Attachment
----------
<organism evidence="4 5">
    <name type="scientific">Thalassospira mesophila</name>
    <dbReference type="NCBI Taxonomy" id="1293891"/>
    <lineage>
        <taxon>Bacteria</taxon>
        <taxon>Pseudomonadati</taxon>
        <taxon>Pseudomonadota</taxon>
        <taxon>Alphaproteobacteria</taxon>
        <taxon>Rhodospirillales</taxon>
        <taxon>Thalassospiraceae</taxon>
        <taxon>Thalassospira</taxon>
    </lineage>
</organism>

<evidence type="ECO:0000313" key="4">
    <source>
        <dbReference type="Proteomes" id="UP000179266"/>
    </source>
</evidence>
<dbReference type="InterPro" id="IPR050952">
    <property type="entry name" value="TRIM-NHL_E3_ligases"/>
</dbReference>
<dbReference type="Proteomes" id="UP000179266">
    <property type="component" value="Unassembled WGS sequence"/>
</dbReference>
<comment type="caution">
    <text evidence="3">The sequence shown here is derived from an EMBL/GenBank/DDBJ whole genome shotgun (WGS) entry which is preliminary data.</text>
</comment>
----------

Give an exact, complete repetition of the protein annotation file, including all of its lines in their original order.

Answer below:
<organism evidence="4 5">
    <name type="scientific">Thalassospira mesophila</name>
    <dbReference type="NCBI Taxonomy" id="1293891"/>
    <lineage>
        <taxon>Bacteria</taxon>
        <taxon>Pseudomonadati</taxon>
        <taxon>Pseudomonadota</taxon>
        <taxon>Alphaproteobacteria</taxon>
        <taxon>Rhodospirillales</taxon>
        <taxon>Thalassospiraceae</taxon>
        <taxon>Thalassospira</taxon>
    </lineage>
</organism>

<evidence type="ECO:0000313" key="4">
    <source>
        <dbReference type="Proteomes" id="UP000179266"/>
    </source>
</evidence>
<dbReference type="InterPro" id="IPR050952">
    <property type="entry name" value="TRIM-NHL_E3_ligases"/>
</dbReference>
<dbReference type="Proteomes" id="UP000179266">
    <property type="component" value="Unassembled WGS sequence"/>
</dbReference>
<comment type="caution">
    <text evidence="3">The sequence shown here is derived from an EMBL/GenBank/DDBJ whole genome shotgun (WGS) entry which is preliminary data.</text>
</comment>